The March to Lhasa
C. G. Rawlings
I will try and tell you something about recent events in Tibet. The first part of the march was through the steamy heat of the Teesta Valley made no pleasanter by the monsoon. From Lingtam to Jeyluk we climbed 5000 feet in six and a half miles. It was wonderful to see the way in which the mules struggled up the narrow path that more resembled badly made stairs. The climb was a very stiff one all the way up to the Jelap La Pass (14,300 ft.) and here most of us got frightful headaches on account of the high altitude. We played hockey at Tuna, which is 15,000 ft. and defeated our opponents by 20 goals to 4, but we nearly all died from it!
The next day we marched through the Red Gorge to Saotang. The Tibetans were holding the monastery at Niani. We advanced to the attack, but it seemed as if the enemy had bolted. However when we were 200 yards off they loosed off with every conceivable kind of weapon. Their shooting was very erratic, however, and, as we were very widely extended, did no damage beyond making holes in two men's clothes.
We then rushed the village, and accounted for everybody who had not bolted inside the big wall. There we sat and blazed away at the men on the walls at a range of about 150 yards. It reminded one of 'pop and dodge' on the range in hot weather! Eventually we managed to get in by a part of the wall that was broken down, the Tibetans barricading themselves in the houses. Then began house-to-house fighting of a most exciting nature. The Tibetans, having no way of escape fought like cats. We had no explosives, and some of the houses were very hard to break into. The fight continued till the General called us off, and we went on into Gyantse. Here we were greeted with a royal salute from the jong as we marched into camp, and very tired and sleepy we went to bed to be lulled to sleep by the 'jinglings of the jingals in the jong'
The Tibetans are far better shots with boulders than they are with guns, and usually seem to prefer this means of offence. One of them landed a brick on my head and sent me flying down the khud, and then put out his tongue and turned up his thumbs, which is the Tibetan salaam!
The next day the Taping Monastry and village was attacked and captured, the enemy losing about 100. The camp moved again, but as it was war all over deep watercuts, I moved with my ekkas into the Mission Compound only 1,000 yards from the jong, so it was perpetually bombarded, but being splendidly protected, it was almost as safe as London. Then an armistice was made, the Ta Lama, who is next to the Delai Lama and the Grand Secretary having arrived. Younghusband is the ideal man, and gave them a fine time of it. Nothing was agreed to, as our first condition was the giving up of the jong, which, of course, they would not do.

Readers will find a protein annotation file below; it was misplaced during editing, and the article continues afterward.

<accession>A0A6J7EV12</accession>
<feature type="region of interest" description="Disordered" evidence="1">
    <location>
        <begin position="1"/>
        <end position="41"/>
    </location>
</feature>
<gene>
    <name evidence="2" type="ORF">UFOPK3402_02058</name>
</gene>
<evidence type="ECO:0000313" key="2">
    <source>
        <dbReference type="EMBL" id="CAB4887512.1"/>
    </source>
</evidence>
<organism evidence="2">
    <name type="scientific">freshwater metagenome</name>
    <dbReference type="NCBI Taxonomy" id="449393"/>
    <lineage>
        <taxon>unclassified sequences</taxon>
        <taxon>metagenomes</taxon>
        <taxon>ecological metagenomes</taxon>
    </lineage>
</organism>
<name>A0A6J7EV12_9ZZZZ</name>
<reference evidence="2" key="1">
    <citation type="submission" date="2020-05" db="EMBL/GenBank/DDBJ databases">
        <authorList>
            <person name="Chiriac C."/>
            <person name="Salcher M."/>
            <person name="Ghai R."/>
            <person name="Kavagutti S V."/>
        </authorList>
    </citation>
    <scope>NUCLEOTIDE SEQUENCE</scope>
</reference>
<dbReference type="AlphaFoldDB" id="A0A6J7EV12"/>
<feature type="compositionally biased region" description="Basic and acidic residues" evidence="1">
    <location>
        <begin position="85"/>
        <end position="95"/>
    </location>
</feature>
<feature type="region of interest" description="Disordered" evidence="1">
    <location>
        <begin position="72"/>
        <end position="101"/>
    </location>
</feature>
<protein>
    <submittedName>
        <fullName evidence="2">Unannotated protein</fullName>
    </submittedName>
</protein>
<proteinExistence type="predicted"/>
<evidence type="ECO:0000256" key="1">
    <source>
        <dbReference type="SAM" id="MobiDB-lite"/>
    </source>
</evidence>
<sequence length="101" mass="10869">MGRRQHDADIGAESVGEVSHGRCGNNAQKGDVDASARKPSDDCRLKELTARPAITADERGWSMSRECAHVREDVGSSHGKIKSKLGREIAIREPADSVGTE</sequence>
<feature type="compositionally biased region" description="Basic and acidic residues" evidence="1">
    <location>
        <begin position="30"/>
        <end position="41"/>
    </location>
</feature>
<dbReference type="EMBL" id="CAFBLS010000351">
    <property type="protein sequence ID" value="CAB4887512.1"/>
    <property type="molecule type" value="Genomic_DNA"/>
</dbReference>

At 2.30 a.m. the following morning the troops took up their positions. A surprise was intended, but the Tibetans were found to be fully awake and ready. A perfect blaxe of fire met the advancing force, but fortunately all the shots went high. The outskirts were soon captured and house fighting continued throughout the day. Several attempts were made to work up the precipices. Only one spot held out a hope, and this the ten pounders finally breached. The Tibetans did not care a little for our shells, maxims, or rifles, just bending double and rushing right through a storm of bursting shells and a rain of bullets, and what's more, they nearly always got away again under cover unhit. If the fire became hot from any house, shells were poured in there, but were they silenced? not a bit. Three seconds afterwards, pop went the rifles again, sometimes through the very holes the shells had made.
At about 4.30 started the finest sight I have ever seen, the storming of the breach. Had the defenders been backed up, we should never have taken the place. Each of those men, six in number, should have the V.C., for they fought almost to the last. Every gun, about 14, 12 maxims, and many infantry poured in a cloud of shell and shot right into these men. They were at times absolutely hidden by the bursting shells and clouds of splintered rocks and stones, and yet there they worked hurling down rocks on the advancing party. Almost up the sheer precipice the plucky little Gurkhas and a few of the 7th crawled, splendidly led by two officers, right in the thick of the falling rocks urging on their men. The actual assault could only be done by one at a time, climbing on to the shoulders of another. A Gurkha climbed on the shoulders of his officer first, but got a rock on his head. Down he went. Then the officer had a try and down he came. It was at this point that the six defenders fled. Then up went another Gurkha, then one by one they clambered up, and the jong was won.
Looting, I mean to say foraging, went on for several days all around it was back luck on the people, for there was not much left when we had finished. Everyone wants to get back to India. Personally I like this country immensely, and I would not mind stopping here for a long time. It was nasty work at first for our men are mostly criminals, the sweepings of the bazaars of India.
Light Bob Gazette, 12/4 (1904), pp. 8-10.